Wednesday, May 2, 2012

St. Nicodemos and Renewal

     One of the greatest contributors to our Byzantine tradition was St. Nicodemos of the Holy Mountain. His contribution was not necessarily in his wisdom but rather in his ability to translate the traditions of our Byzantine fathers into his modern time. Many of us are familiar with his greatest work the Philokalia, which remains 2nd to the bible as a source for Byzantine spirituality. Among many other works that we have today from the saint we see in his testimony an important aspect for spiritual renewal. The aspect that we see in him is the ability to communicate Jesus Christ in a way that people can respond to. He even had the following to say about reading the Philokalia, "Come all you who are participants in the Orthodox way, together, laymen, monks, all of you who seek to find the kingdom of God which is within you, as well as the treasure which is hidden in the field of your heart. And this is the sweet Christ".
     St. Nicodemos lived in a time when the Church of the East was under siege by the forces of an Islamic dominated society. There was no freedom of religion that we are used to and at times to stand up for what was right could mean the end of your life. It was under this context that we find St. Nicodemos trying to communicate Byzantine spirituality through his writings. It was essential that his brothers and sisters in Christ have immediate access to the message in his works because their lives might end soon. We may not be with these types of circumstance that the saint was in but it's vital that we to learn to communicate our spirituality effectively to others. If we take a quick glance at our own society the church seems to be under the domination of the secular forces that are slowly dismantling a culture that was once known as Christian. Those in our churches may not be losing their lives for their faith but the atmosphere that once nourished it is slowly being destroyed.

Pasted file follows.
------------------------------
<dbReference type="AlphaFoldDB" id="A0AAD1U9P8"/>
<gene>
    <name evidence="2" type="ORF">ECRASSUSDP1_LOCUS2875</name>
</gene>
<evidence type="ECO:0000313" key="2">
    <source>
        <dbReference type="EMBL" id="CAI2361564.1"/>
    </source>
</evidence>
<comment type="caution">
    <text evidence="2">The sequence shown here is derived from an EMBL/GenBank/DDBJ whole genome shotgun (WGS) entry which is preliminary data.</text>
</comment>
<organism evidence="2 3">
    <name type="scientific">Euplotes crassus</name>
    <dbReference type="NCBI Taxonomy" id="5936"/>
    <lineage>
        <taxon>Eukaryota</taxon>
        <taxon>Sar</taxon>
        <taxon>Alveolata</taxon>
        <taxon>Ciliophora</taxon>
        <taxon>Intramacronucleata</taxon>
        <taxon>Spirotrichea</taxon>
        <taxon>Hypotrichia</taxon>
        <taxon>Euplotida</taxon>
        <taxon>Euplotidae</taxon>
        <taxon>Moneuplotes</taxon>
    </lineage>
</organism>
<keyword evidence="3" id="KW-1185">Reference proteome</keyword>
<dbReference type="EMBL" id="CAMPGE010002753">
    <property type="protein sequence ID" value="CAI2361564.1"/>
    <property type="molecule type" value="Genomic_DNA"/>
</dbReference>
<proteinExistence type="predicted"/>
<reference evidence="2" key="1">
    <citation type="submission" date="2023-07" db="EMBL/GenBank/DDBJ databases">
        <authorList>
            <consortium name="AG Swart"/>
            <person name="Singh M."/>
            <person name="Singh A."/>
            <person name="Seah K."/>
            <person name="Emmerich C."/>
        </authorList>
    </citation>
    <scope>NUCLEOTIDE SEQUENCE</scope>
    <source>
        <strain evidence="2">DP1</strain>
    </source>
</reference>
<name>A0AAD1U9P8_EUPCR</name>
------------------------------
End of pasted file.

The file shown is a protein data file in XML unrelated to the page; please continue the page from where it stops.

The teachings of St. Nicodemos worked well in his time and his approach of making spirituality accessible to the common man is a pattern we should follow. Unfortunately, the saint lived over 200 years ago so what might have worked in his time might not in ours. It's a fact that if we handed out copies of the Philokalia to those in our churches most of them would have no clue at the message that it contains. Many of the teachings of St. Nicodemos are pretty much "greek" to the contemporary man and need to be translated into common understanding. The words do not need to change but rather it's the context that people are unfamiliar with. It's up to us to internalize his teachings and the teachings of our Byzantine spiritual tradition and communicate them in a way that a common person could grasp.
     What we find in the essence of St. Nicodemos and in the Byzantine tradition is the spirituality of Hesychasm. Hesychasm seems like a foreign concept to many Byzantine Catholics but this shouldn't be so. It's our own fault that we have failed to communicate this tradition properly by not teaching it in a way that people can understand. Basically, the word means to seek stillness in Jesus Christ. Stillness in this context means bringing your body and mind into a place where they can properly experience the presence of Jesus Christ. Being sinners we find that the body and the mind do not relate the way that they should to God. Hesychasm as a practice teaches the body and the mind to discover the gift of God's presence that is hidden within us.